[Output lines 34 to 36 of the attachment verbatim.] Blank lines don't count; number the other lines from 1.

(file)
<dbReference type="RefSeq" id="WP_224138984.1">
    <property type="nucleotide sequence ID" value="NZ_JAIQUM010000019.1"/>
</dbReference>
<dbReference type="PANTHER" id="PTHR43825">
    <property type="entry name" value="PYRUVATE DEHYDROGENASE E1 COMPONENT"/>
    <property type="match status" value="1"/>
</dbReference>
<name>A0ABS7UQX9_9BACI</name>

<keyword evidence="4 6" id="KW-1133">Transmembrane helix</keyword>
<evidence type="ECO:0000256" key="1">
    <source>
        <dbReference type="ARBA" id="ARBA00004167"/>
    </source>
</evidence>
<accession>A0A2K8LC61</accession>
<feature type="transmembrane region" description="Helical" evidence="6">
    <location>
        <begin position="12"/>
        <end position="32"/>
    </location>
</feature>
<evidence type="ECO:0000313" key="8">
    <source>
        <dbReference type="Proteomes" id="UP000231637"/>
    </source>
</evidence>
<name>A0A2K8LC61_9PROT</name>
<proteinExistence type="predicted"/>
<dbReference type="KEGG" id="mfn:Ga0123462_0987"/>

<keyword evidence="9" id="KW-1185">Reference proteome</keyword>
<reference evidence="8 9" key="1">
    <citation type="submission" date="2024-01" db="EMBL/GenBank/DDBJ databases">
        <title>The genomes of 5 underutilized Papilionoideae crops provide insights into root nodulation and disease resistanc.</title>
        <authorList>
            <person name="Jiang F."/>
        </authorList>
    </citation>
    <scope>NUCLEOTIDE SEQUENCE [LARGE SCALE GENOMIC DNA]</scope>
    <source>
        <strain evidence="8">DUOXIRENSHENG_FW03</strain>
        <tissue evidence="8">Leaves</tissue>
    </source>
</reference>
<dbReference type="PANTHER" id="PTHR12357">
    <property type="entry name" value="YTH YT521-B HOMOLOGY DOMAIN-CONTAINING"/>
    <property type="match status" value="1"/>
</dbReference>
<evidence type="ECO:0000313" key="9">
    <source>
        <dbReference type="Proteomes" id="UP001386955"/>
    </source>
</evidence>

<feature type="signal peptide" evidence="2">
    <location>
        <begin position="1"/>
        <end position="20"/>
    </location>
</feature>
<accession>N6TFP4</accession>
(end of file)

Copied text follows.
        <authorList>
            <person name="Jiang F."/>
        </authorList>